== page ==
Sunday, December 19, 2010
Where do Panthers turn after Fox departs?
By Pat Yasinskas
As John Fox is about to coach his last game in Bank of America Stadium as coach of the Carolina Panthers, a lot of fans are wondering who will replace Fox.
We’ve touched on it from time to time and thrown out names like Russ Grimm, the Arizona assistant coach, who, ironically will be on the opposing sideline today. Grimm’s a logical target. He might end up with the job, but he’s not going to be the only guy who gets a look.
Joseph Person takes a good look at Carolina’s history when hiring coaches and lays out some philosophies that might factor into this decision. I’ll add a little more now. The Panthers have a decent history of hiring rising defensive coordinators, and that remains a possibility.
But don’t rule out the possibility of the Panthers going on the offensive after nine years of Fox’s conservative offense. Although Grimm is an offensive coach, his background suggests he would favor more of a grind-it-out approach. That might not be exactly what the Panthers are looking for and someone like New York Jets offensive coordinator Brian Schottenheimer could offer a little more spice. Or the Panthers could look to someone with a proven track record in developing young quarterbacks, such as Atlanta coordinator Mike Mularkey, to build around possible No. 1 draft pick Andrew Luck or this year's rookie Jimmy Clausen.
Forget the big names: Bill Cowher or Jon Gruden. Carolina owner Jerry Richardson wouldn’t pay big money to keep Fox and he made a disastrous move back in 1999 when he hired George Seifert. At the time, Seifert was the equivalent of a Gruden or a Cowher. He was a huge name and he’d been out of the league for a bit.
The Panthers paid Seifert a ton of money. He might have been a good Xs and Os coach, but he definitely wasn’t a builder. Richardson’s not going to pay huge money to a coach this time around either, and that’s why I think a rising NFL coordinator will be the choice. Besides, there aren't any real strong indications that Cowher or Gruden have interest in the Carolina job.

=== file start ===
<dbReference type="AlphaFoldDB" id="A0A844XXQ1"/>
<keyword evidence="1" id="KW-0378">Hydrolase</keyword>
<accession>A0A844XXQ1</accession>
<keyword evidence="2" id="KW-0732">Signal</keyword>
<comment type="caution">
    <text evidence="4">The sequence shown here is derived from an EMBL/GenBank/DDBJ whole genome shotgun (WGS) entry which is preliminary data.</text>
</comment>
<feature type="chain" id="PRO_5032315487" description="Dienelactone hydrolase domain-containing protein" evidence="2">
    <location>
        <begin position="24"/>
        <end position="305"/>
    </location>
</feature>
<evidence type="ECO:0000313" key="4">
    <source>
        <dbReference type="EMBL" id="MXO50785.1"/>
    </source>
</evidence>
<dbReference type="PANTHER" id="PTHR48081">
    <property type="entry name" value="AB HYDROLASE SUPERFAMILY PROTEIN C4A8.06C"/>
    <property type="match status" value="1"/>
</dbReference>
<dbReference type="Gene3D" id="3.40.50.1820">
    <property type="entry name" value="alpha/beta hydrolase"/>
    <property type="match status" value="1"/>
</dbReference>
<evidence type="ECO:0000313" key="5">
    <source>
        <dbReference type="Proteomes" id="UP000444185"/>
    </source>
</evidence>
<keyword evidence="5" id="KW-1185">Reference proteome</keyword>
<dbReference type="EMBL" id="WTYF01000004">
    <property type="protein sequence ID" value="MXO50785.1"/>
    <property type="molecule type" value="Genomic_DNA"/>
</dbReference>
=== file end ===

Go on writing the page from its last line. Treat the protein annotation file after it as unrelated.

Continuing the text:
But I’m not ruling out the possibility of a college coach. General manager Marty Hurney is going to stay and he’s going to lead the coaching search. But team president Danny Morrison is going to be his partner in this one, just like former team president Mark Richardson (the owner’s son) was back when Fox was hired in 2002. Richardson will have ultimate say in the hiring. But he's got his hands more full with the league's labor negotiations than anyone realizes and will rely on Hurney and Morrison to put solid candidates in front of him.
Don’t overlook the Morrison factor, and that’s a large part of the reason I’m not ruling out a college coach, although it's not the leading scenario. Morrsions's background was as a college administrator. As the main guy in the team’s business operation, Morrison’s also looking for a certain type of personality.
Although a Cowher or Gruden might generate an initial burst of interest for the fan base, Morrison and Hurney won’t be looking necessarily for a guy whose name will sell tickets in the long term. The coaching part is very important, but they also are going to be looking for someone with some personality and energy. They want a guy who will be active and involved with the fan base. They want someone the fans will embrace over the long term, even if there is some initial disappointment about not getting a big name.
One other thing to keep in mind here. This is not a situation where the Panthers already have a certain coach firmly in mind. Sure, they’ve got some guys on their radar already, but Morrison and Hurney are going to do a lengthy search. They’re going to take their time with this process.
When Seifert was fired, it was about three weeks before Fox was hired and second interviews were involved. I’d expect a similar time frame and process this time around.